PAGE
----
4. US$300,000 of acceptable financial securities (a lesser number might be authorized)
  5. All US anti-money laundering statutes (Bank Secrecy Act, Patriot Act OFAC pronouncements) are applicable to IFEs.
  6. The Act does not require that the IFE maintains reserves over its deposits and does not establish lending limits for IFEs.
  7. The Act provides that all information submitted to OFIC will be treated as confidential (unless a court order or an order from a governmental agency is issued).
  8. The Federal Reserve Bank of New York is opening banking accounts to IFEs. A separate application must be submitted after the IFE license is granted.
  9. The application process might take three to four months.


The “International Banking Center Regulatory Act of August 11, 1989, was enacted as a vehicle to transform Puerto Rico into an important international banking center. Various types of financial services decrees, such as Act No. 73- 2008, known as the “Economic Incentives Act for the Development of Puerto Rico” were also instituted. As of June 30, 2011, thirty-one (31) international banking entities, with total assets worth nearly $43.6 billion and only five (5) entities holding tax exemption decrees to render financial services to foreign markets, were operating in Puerto Rico. Promoting Puerto Rico as a more attractive international financial center, so that the desired exposure and development level could be achieved, was the reason to create the IFE Act of 2012.


As of January 2018, 30 IBEs were listed at OCIF – – some licensed as early as 1994 like BNC INTERNATIONAL BANKING CORPORATION and as late as 2015 like STATETRUST INTERNATIONAL BANK & TRUST who was given licensed # 71. Some IBEs belong to large banking corporations such as Citigroup, Scotiabank, Bank of Nova Scotia, Banco Popular, Bancolombia, etc.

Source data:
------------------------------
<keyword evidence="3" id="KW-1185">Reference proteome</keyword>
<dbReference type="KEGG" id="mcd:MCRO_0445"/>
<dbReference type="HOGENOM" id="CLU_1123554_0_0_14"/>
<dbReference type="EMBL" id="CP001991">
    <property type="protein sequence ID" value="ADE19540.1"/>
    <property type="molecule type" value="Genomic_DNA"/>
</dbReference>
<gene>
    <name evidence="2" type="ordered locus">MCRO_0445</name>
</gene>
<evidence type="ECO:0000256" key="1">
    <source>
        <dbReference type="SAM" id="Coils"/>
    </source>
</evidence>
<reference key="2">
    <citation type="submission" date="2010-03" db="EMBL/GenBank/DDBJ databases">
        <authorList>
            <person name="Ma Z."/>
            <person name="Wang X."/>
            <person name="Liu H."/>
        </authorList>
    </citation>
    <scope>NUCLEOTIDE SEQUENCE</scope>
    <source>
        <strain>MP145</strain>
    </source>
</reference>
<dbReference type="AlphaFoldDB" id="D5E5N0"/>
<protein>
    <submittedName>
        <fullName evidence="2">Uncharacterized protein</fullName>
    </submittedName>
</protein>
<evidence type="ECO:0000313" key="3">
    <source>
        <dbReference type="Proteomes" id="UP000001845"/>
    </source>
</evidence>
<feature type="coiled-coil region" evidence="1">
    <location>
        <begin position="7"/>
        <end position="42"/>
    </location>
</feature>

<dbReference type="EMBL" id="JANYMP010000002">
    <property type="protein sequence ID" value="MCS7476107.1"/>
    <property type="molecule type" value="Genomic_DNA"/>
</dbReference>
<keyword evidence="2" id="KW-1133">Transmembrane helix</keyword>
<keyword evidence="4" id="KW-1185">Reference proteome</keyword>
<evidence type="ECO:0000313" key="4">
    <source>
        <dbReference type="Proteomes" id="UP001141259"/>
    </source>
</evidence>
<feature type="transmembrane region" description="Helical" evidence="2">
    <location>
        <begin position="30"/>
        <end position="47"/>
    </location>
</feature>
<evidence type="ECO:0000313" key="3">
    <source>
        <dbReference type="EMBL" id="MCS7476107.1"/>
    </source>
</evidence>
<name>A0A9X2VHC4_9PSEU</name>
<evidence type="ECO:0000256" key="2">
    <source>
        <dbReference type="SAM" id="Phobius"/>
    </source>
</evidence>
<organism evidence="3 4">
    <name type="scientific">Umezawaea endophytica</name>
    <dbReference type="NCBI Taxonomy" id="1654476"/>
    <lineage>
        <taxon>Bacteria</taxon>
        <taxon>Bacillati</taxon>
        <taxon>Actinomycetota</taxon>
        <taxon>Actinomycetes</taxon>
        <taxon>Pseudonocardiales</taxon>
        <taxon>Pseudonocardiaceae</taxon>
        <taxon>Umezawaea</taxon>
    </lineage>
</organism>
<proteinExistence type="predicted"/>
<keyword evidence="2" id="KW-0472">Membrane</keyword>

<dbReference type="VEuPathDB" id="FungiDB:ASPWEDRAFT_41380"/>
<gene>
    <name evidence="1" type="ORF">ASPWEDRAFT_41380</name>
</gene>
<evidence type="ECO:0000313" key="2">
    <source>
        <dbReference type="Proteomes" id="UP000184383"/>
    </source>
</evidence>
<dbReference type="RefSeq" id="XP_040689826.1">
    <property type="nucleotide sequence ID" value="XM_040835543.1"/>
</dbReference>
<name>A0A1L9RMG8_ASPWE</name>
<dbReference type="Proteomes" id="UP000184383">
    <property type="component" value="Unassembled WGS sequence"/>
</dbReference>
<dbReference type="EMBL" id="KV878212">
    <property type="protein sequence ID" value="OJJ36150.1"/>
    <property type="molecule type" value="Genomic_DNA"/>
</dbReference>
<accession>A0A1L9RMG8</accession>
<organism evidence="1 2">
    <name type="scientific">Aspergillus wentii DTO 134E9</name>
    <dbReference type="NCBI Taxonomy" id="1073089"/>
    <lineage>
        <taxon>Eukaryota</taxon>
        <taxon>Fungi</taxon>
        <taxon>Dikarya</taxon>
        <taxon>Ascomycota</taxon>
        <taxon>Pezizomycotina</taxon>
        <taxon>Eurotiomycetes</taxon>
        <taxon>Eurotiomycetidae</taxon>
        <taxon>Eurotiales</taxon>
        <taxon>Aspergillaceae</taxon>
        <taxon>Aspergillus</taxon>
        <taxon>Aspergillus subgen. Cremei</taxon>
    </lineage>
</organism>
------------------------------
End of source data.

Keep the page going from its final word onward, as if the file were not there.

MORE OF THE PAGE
In May this year, Bloomberg reported in an article entitled “One of the Biggest Crypto Exchanges Is Heading to the Caribbean”1 in which it reported that Noble Bank International, an IFE based in San Juan, took over banking duties for Bitfinex last year. Bitfinex is one of the largest virtual-currency markets and went to Noble Bank after Wells Fargo close its accounts. This is important news for Tether, a digital currency traded on crypto exchanges worldwide that shares a management team with Bitfinex, including CEO Jan Ludovicus van der Velde. Tethers generally trade for around $1 because each coin is supposed to be backed by $1 of fiat money in a bank. The currency, which started trading in 2015, is described as a stable alternative to Bitcoin’s volatility and can act as a safe haven for crypto investors.

It is not the only crypto exchange that is been banked by IFEs. Crypto-Exchanges as well as other MSBs in the US and other countries in the world that are losing their bank accounts due to derisking – like money transmitter and FX firms, have found a banking partner with IFEs. Sadly, IFEs are having similar correspondent banking problems as other banks in the Caribbean and Latin America, due to their perceived reputational risks that bigger banks perceive.

The cash and equivalents held by International Financial Entities soared to $3.3 billion at the end of 2017 from $191 million a year earlier and it seems that Noble is almost entirely responsible for that increase, according to BitMex. In BitMex’s “Tether: Puerto Rico financial data quarterly update”2 there are graphs and more detailed information. It is important to understand that Noble Bank International doesn’t actually hold the money; it uses Bank of New York Mellon Corp. as its custodian.
It has been reported that the U.S. Commodity Futures Trading Commission is investigating Bitfinex3 and the company was subpoenaed back in December 2017. A Freedom of Information Act filed to unveil the information collected by the CFTC was denied and the results of the investigation are expected soon.